|Kids these days, amiright?
||[May. 19th, 2019|06:57 pm]
So, I saw another annoyingly stupid claim on the internet this afternoon and wanted to respond.|
Kids these days.
It's a common refrain from old people. Today's was a complaint about how millennials aren't being taught to handle adversity. If they complain about "microaggressions" when they're in high school, how are they going to handle it in the real world the first time a boss yells at them?
You know what you should do the first time a boss yells at you? Complain about aggression. (No micro here.) I think I can count on two fingers every time I've had a boss actually "yell" at me. And I did what I was taught to do: quietly put up with it. It hasn't happened since I was 20, but I can tell you I wouldn't quietly put up with it now.
You know what happens when you have a boss that yells at people who've made mistakes? First, those that have the experience to recognize an abusive boss quit. Then those who have the resumes to easily find other jobs quit. Those that remain hate it, hate themselves for staying, morale plummets, which means productivity plummets, and everyone under them, and everyone nearby who's working for the same company that allows it is spending time updating their resumes and quietly job searching.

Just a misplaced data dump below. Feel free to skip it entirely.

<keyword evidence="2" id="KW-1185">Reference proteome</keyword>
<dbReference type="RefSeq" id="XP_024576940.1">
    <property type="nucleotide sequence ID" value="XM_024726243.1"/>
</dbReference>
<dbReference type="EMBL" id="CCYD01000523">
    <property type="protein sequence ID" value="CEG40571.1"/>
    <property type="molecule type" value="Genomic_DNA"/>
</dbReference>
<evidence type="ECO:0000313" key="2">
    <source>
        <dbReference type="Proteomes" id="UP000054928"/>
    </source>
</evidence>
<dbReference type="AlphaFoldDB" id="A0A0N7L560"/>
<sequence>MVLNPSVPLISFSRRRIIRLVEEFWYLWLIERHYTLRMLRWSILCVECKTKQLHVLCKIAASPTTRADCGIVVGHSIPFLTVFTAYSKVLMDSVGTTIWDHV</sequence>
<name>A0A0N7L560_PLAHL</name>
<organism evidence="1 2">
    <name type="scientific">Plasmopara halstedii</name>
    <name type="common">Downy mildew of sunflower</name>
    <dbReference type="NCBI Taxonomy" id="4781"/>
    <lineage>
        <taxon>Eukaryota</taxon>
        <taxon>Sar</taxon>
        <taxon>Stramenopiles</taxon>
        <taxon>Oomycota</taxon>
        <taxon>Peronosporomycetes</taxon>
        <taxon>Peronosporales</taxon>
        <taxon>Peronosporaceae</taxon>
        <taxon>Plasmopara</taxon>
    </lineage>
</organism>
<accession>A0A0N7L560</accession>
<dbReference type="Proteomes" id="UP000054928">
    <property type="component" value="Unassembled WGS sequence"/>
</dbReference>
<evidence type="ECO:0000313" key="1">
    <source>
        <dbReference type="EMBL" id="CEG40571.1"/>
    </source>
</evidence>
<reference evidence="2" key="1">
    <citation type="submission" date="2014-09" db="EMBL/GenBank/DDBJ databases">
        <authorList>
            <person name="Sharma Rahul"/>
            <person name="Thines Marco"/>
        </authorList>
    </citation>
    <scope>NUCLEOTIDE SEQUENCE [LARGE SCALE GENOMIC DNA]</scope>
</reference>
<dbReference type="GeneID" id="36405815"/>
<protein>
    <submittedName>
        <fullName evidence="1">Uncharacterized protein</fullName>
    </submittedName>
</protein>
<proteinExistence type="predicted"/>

And those who stay? What do are they learning? I tell you what they learn: they learn to cover up their mistakes. They don't learn not to make mistakes - everybody makes mistakes, and they aren't doing it on purpose - that's why they call them mistakes. So, the alternative is you end up with just the kind of employees who cover up their mistakes, or shift blame, which means you don't know when mistakes are made or how to fix them.
So, yes, these kids who "probably break down and cry the first time a boss yells at them" are responding appropriately, and any company they work for is better off for it.